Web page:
Nickelson knew about deep-brain stimulation, but didn't want wires put in his brain or the hassle of maintaining the pacemaker-like device.
"I've been following the progress of focused ultrasound for several years," he said the night before his surgery. "I've just been waiting for the chance to try it out."

PD Warrior Parkinson's trial in Newport is Wales' first

A physiotherapy programme which aims to improve the mobility and confidence of people with Parkinson's disease has been trialled for the first time in Wales.
PD Warrior is an exercise regime that claims to slow down the onset of Parkinson's symptoms. 
Participants at the private Morrello Clinic in Newport said the treatment works and should be free on the NHS.
The Welsh Government and Parkinson's UK said more clinical studies are needed.
The clinic has been running a 10-week course in the exercise regime, which was developed five years ago in Australia.
Jenni McCabbe, 67, from Newport, is paying £350 for the training because she has mobility issues caused by Parkinson's.
"I wish I'd started 16 years ago, it would have been very helpful," she said. 
"PD Warrior is teaching me to make large dynamic movements.

"I've written to the head of research at Parkinson's UK to evaluate it and have it rolled out into the NHS if possible."

Jenni McCabbe volunteers as secretary of the Newport branch of Parkinson's UK

Malcolm Williams said he was "very impressed" by the PD Warrier programme

Jason King, an exercise physiologist from Sydney, Australia, is leading the Welsh trial of PD Warrior.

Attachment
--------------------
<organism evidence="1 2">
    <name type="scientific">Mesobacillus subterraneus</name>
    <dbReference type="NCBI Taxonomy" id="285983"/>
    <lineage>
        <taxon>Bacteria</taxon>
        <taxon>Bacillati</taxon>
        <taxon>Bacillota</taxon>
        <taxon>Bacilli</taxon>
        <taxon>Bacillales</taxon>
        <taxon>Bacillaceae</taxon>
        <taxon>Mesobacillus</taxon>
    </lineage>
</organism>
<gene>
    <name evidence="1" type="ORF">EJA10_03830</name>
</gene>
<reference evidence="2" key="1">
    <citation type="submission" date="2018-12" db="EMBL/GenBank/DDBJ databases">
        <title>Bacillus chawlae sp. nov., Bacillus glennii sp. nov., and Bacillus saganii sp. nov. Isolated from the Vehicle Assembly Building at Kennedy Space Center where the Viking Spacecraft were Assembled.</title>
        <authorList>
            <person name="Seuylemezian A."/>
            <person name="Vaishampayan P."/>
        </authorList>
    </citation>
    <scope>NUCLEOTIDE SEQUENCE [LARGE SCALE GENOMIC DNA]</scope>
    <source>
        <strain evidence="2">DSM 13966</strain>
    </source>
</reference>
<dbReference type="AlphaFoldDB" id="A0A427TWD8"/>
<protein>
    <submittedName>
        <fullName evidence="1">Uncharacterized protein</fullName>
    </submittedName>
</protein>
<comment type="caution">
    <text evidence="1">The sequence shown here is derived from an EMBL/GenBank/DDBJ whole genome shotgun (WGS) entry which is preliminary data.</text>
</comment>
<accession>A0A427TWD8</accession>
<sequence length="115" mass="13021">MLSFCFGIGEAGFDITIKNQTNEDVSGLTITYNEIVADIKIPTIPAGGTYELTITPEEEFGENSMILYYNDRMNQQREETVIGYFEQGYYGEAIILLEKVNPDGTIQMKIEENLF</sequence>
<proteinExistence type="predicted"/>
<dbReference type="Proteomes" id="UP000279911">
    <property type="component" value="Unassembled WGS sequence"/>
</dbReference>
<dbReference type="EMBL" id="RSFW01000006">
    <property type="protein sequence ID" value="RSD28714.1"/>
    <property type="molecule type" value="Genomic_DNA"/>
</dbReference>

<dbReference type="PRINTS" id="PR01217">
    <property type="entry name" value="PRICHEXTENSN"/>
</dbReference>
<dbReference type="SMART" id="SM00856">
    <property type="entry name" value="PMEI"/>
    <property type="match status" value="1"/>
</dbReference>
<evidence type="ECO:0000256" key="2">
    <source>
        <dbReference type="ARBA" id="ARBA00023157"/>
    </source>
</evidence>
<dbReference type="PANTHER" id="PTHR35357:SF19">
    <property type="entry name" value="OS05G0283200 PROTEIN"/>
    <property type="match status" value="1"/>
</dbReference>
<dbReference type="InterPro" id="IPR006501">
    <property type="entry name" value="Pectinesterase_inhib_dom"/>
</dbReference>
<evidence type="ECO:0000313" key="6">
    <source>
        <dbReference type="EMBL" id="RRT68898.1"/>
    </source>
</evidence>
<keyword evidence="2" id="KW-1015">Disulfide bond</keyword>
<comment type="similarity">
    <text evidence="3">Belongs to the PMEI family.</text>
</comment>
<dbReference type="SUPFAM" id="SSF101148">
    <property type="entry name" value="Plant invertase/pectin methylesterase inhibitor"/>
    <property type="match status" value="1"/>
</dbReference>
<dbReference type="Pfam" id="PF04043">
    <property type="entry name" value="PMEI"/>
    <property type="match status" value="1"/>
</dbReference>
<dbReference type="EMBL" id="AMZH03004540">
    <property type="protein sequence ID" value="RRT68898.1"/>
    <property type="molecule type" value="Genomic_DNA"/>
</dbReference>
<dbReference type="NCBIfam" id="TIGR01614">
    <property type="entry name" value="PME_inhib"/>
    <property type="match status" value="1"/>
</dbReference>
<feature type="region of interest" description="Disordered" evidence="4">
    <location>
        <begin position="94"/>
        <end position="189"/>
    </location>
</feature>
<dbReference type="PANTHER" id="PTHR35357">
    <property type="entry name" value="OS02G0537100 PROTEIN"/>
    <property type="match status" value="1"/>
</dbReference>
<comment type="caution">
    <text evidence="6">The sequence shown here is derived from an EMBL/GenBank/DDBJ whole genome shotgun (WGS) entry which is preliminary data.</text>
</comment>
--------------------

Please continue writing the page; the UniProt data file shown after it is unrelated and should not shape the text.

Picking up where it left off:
He said the training was different because it combines over-exaggerated movement with mental tasks. 
"It might be saying girl's names up through the alphabet or counting backwards from 30," he said. 
"You keep your mind going while keeping the intensity in the exercise up, which is challenging and that's what we want."
Research in Australia has suggested the training can encourage "neuroplasticity" or a rewiring of the brain around areas damaged by Parkinson's.
But more study is needed before the treatment can be endorsed in Britain, according to Parkinson's UK.
Exercise physiologist Jason King and Barbara Locke, director of Parkinson's UK in Wales
The director of the charity in Wales, Barbara Locke, said she was pleased PD Warrior is available as a private treatment in Wales.
"We think it's a great opportunity to find out more about the programme and how it can benefit people with Parkinson's," she said. 
"But we're very clear - it isn't to be seen as a cure and we certainly don't have evidence that it halts the symptoms or slows them down in any way."
In a statement, the Welsh Government said it was watching the trial in Newport "with interest". 
It has committed £1.2m on improving services for people living with long-term neurological conditions like Parkinson's.

Music in the Brain: Imaging Genetic Study Links Dopamine Genes to Music

Summary: The effect music has on people may be genetically determined by dopamine functionality, a new study reports.

Source: Aarhus University.

In more details, results showed mood improvement after music exposure in GG subjects and mood deterioration after noise exposure in GT subjects. Moreover, the music as opposed to noise environment decreased the striatal activity of GT subjects as well as the prefrontal activity of GG subjects while processing emotional faces. image is for illustrative purposes only.

Sounds, such as music and noise, are capable of reliably affecting individuals’ moods and emotions, possibly by regulating brain dopamine, a neurotransmitter strongly involved in emotional behavior and mood regulation.

However, the relationship of sound environments with mood and emotions is highly variable across individuals. A putative source of variability is genetic background.

In this regard, a new imaging genetics study directed by Professor Elvira Brattico from Aarhus University and conducted in two Italian hospitals in collaboration with the University of Helsinki (Finland) has provided the first evidence that the effects of music and noise on affective behavior and brain physiology are associated with genetically determined dopamine functionality.